● Quantitative: Survey (stakeholder and beneficiaries), statistics from public and civil society organizations, and/or number of services provided by stakeholders including schools, health providers, business tech hubs, etc.
● Qualitative: Interviews, focus groups, testimonials from beneficiaries, service providers, teachers, volunteers, etc.
|What is the long-term impact of your project? What broader changes within the community, organization, society, or environment occurred as result of program outcomes?|
|Social Impact Indicators||Data type / Method|
● Change in policy, new legislation, issue reframing
● Partners, beneficiaries, and communities continue associated activities 6 months/1 year after the project
● Average increase in household income, number of new businesses registered, etc. after x-months/year
● Community reports decrease in violence, teen pregnancy rates, or spread of disease x-months/ year later
● Number of schools and vocational institutes reporting increase of female students pursuing STEM degrees x-month/year later
● Percentage of registered voters/candidates who are women at the end of the project
● Quantitative: Surveys of community, public institutions, NGO reports
● Qualitative: Follow up interview with participants, community members, and stakeholders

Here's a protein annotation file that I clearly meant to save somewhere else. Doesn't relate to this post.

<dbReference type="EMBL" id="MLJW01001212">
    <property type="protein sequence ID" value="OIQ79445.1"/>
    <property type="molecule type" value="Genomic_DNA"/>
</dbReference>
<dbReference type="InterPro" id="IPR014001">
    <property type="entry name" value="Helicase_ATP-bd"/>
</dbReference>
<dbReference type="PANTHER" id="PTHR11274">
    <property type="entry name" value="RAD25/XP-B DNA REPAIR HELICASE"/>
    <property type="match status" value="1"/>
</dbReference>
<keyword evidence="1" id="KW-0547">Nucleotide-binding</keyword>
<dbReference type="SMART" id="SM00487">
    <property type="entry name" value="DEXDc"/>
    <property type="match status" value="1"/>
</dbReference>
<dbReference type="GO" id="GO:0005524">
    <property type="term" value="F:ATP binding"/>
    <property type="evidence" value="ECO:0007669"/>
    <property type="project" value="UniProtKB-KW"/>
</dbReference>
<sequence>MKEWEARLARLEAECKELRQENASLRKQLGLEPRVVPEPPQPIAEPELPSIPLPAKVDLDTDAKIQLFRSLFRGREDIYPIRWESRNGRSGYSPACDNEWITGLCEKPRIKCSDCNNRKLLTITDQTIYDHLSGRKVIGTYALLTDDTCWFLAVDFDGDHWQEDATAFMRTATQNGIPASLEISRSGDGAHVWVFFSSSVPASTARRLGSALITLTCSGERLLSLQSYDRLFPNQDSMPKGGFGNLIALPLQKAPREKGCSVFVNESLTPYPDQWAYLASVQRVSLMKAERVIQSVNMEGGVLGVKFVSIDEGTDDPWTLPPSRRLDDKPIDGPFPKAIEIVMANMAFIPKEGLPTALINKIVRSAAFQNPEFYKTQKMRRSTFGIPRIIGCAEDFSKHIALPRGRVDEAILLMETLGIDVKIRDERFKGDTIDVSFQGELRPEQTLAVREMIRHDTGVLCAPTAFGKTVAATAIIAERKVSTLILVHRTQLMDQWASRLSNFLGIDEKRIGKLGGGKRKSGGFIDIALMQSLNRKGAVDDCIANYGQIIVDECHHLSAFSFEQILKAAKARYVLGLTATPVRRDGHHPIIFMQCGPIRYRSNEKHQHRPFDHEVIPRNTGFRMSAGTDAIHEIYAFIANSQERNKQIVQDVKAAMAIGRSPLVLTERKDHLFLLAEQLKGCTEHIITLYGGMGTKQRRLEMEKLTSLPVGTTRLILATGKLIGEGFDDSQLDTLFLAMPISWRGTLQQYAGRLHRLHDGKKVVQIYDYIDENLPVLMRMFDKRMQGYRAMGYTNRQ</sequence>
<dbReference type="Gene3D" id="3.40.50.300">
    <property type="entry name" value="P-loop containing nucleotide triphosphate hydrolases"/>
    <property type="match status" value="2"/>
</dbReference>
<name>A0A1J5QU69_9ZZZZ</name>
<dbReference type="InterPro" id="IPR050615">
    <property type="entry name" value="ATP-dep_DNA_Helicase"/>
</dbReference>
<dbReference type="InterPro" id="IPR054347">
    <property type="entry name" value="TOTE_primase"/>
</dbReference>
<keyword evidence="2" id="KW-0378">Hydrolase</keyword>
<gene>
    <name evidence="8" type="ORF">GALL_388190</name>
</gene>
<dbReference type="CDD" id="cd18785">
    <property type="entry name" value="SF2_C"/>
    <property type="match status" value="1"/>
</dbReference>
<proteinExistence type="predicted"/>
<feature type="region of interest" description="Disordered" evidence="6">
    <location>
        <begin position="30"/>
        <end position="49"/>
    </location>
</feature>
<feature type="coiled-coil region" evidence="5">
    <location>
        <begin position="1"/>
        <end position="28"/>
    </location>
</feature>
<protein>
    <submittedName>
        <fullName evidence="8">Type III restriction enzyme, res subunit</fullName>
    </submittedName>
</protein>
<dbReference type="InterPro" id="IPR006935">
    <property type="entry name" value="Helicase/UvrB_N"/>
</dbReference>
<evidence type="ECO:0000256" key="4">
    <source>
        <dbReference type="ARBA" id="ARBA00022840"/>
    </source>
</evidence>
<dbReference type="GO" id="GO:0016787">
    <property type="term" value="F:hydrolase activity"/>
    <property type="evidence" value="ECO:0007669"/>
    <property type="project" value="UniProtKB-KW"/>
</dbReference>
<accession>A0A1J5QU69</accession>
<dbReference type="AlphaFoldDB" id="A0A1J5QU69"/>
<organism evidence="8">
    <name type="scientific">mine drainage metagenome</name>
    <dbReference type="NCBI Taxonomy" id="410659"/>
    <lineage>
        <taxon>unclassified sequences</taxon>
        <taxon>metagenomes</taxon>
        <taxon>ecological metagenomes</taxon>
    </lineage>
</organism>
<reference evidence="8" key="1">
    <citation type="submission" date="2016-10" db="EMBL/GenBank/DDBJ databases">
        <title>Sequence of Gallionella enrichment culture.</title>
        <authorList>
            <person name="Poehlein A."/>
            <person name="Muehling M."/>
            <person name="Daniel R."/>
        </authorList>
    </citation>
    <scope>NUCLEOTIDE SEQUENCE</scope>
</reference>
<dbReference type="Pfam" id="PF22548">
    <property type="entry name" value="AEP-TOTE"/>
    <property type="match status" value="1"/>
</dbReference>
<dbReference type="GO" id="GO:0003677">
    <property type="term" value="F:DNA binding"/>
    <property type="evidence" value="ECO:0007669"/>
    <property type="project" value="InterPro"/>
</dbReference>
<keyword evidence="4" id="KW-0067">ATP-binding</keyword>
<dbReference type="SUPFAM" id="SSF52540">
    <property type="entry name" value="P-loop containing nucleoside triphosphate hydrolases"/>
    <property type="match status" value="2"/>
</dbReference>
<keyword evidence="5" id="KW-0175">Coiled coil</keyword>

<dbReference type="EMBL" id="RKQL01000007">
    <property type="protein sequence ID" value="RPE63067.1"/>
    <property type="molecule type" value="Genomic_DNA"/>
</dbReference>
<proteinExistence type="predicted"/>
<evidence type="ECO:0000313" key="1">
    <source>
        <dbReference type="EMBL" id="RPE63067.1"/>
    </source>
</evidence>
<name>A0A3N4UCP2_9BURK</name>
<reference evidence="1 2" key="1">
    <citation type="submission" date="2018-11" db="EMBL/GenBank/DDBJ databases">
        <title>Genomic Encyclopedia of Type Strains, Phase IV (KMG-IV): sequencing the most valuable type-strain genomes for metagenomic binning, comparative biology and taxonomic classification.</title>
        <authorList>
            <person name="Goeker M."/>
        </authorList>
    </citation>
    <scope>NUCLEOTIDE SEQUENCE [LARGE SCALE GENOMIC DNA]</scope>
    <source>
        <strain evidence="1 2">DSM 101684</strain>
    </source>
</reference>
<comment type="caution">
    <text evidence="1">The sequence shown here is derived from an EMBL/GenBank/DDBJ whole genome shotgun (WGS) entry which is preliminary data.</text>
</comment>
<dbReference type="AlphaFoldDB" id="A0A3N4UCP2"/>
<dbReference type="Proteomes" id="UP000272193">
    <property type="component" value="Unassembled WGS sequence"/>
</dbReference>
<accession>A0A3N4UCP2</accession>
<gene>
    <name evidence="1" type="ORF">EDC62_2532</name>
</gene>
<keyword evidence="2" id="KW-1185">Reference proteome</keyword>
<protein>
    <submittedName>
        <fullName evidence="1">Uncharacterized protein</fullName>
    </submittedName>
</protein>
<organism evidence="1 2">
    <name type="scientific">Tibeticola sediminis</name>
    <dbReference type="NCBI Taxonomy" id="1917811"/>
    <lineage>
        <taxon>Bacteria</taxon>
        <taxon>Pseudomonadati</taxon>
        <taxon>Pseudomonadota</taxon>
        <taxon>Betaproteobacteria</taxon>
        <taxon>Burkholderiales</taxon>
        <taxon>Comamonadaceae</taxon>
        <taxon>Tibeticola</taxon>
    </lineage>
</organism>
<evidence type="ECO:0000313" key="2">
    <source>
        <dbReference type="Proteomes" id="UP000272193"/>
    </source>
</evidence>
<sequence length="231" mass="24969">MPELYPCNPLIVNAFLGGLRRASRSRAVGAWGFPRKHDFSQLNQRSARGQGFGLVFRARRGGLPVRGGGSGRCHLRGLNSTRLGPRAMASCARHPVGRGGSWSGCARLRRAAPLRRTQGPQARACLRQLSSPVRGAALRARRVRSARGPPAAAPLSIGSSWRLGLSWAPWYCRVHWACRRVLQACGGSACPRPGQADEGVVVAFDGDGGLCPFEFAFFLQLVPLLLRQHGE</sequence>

|Reporting provides you with an outstanding opportunity to understand the impact of the project. ECA requires a final report be submitted upon completion of the project.|
- 3. Additional Resources (Articles and Videos):
Here is a curated list of helpful online resources on M&E, both videos and articles:
- ECA Evaluation Division Seminars (YouTube Videos)
- Recommended videos are “Introduction to M&E”, “Program Design and Logic Models”, Indicator Basics”, and “Creating Baselines and Targets”
- ECA’s MODE Framework
- The Indicator Book includes ECA-designed and approved survey questions to help you design a survey to measure your results
- The Theory of Change (YouTube Video)
- Theory of Change: It’s Easier Than You Think! (YouTube Video)
- Advocacy Indicator Toolkit (UNICEF)
- The Difference Between Monitoring and Evaluation (YouTube Video)
- Kirkpatrick’s Four Level Training Evaluation Model (Training Projects)
- Measuring Nonprofit Social Impact: A Crash Course (How to Measure Social Impact)
- Types of Indicators (Direct or Indirect) (Different Types of Indicators)
- Developing Indicators (4 steps to Indicators) (4 Steps to Developing Indicators)